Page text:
In Gandhi's view, violence is the source of social problems, and the state is the manifestation of this violence. Hence he concluded that "[t]hat state is perfect and non-violent where the people are governed the least. The nearest approach to purest anarchy would be a democracy based on nonviolence."[1] For Gandhi, the way to achieve such a state of total nonviolence (ahimsa) was changing of the people's minds rather than changing the state which governs people. Self-governance (swaraj) is the principle behind his theory of satyagraha. This swaraj starts from the individual, then moves outward to the village level, and then to the national level; the basic principle is the moral autonomy of the individual is above all other considerations.[1]

Gandhi’s admiration for collective liberation started from the very anarchic notion of individualism. According to Gandhi, the conscience of the individual is the only legitimate form of government. Gandhi averred that "Swaraj will be an absurdity if individuals have to surrender their judgment to a majority." He opined that a single good opinion is far better and beneficial than that of the majority of the population if the majority opinion is unsound. Due to this swaraj individualism, he rejected both parliamentary politics and their instrument of legitimization, political parties.[citation needed] According to swaraj individualism the notion that the individual exists for the good of the larger organization had to be discarded in favor of the notion that the larger organization exists for the good of the individual, and one must always be free to leave and to dissent.[1] Gandhi also considered Leo Tolstoy's book, The Kingdom of God is Within You, a book about practical anarchist organization, as the text to have the most influence in his life.[11]

Bhagat Singh[edit]

Before 1920, an anarchist movement was represented by one of the most famous revolutionaries of the Indian independence movement, Bhagat Singh. Singh was attracted to anarchism.[12] Western anarchism and communism had influence on him. He studied the writings of Mikhail Bakunin, Karl Marx, Vladimir Lenin and Leon Trotsky.[1] Singh wrote in an article:[12]

Singh was involved in the Hindustan Republican Association and Naujawan Bharat Sabha (Translated to 'Youth Society of India').[1][13] By the mid-1920s Singh began arming of the general population and organized people’s militias against the British. From May 1928 to September 1928, Singh published several articles on anarchism in Punjabi periodical "Kirti",[12] a pro-independence paper, on which he equated the traditional Indian idea of "universal brotherhood" to the anarchist principle of "no rulers". Despite being influenced by the writings of Lenin and Trotsky, Singh never joined the Communist Party of India because of the anarchist influence on him.[1] Anarchist ideas played a major role in both Gandhian and Singhian movements for swaraj.[1]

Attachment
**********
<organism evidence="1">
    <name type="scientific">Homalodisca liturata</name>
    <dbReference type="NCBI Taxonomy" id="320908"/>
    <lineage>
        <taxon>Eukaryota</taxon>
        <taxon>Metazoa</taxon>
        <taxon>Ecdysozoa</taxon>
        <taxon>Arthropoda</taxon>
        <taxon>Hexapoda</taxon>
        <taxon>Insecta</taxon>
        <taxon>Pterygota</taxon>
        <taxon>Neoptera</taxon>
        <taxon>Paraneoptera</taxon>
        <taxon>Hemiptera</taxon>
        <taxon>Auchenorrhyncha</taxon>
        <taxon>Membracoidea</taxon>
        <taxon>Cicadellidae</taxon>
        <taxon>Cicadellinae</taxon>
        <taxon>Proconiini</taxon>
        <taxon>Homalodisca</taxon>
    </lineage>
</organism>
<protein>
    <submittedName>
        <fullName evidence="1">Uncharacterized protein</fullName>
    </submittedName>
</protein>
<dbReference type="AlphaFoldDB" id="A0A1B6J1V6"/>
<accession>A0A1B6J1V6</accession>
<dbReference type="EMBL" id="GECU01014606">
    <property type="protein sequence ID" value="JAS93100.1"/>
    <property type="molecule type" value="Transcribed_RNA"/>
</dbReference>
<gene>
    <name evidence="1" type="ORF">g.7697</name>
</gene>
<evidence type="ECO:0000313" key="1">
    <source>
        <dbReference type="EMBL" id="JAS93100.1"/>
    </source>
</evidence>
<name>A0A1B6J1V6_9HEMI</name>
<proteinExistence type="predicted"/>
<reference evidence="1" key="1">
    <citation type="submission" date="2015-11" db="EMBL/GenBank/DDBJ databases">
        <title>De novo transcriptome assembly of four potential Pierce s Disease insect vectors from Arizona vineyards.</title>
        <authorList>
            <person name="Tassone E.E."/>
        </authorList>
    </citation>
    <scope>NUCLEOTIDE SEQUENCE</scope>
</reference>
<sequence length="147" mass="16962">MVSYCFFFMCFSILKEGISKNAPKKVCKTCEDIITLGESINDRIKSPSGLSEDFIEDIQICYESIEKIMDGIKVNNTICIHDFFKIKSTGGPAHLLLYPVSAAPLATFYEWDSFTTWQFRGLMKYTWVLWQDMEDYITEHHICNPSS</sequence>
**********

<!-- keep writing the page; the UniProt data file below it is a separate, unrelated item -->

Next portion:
Har Dayal's anarchist activism in US[edit]

Indian revolutionary and the founder of the Ghadar Party Lala Har Dayal was involved in the anarchist movement in United States. He moved to the United States in 1911, where he became involved in industrial unionism. In Oakland, he founded the Bakunin Institute of California which he described as "the first monastery of anarchism". The organisation aligned itself with the Regeneracion movement founded by the exiled Mexicans Ricardo and Enrique Flores Magón. Har Dayal understood the realisation of ancient Aryan culture as anarchism, which he also saw as the goal of Buddhism. The Ghadar Party attempted to overthrow the British in India by reconciling western concepts of social revolution - particularly those stemming from Mikhail Bakunin - with Buddhism.[14]

Dave Andrews[edit]

Australian Christian anarchist Dave Andrews lived in India between 1972 and 1984. In 1975, He and his wife founded and developed a residential community in India called Aashiana (out of which grew Sahara, Sharan and Sahasee – three well-known Christian community organisations working with slum dwellers, sex workers, drug addicts, and people with HIV/AIDS). When Indira Gandhi was assassinated in 1984, thousands of Sikhs were murdered by violent mobs. Andrews resisted this through non-violent methods of intervention. The Andrews' were forced to flee India soon thereafter.[15][16][17]

See also[edit]

Notes[edit]

  1. ^ a b c d e f g h i Adams, Jason. Non-Western Anarchisms: Rethinking the Global Context Zalabaza Books, Johannesburg, South Africa.
  2. ^ a b Doctor, Adi Hormusji. (1964) Anarchist Thought in India. Bombay; New York: Asia Pub. House.
  3. ^ Y. K Mishra - Bihar (India); Tribes of Ancient India, 1977
  4. ^ India as Known to Panini: A Study of the Cultural Material in the Ashṭādhyāyī, 1963, p 427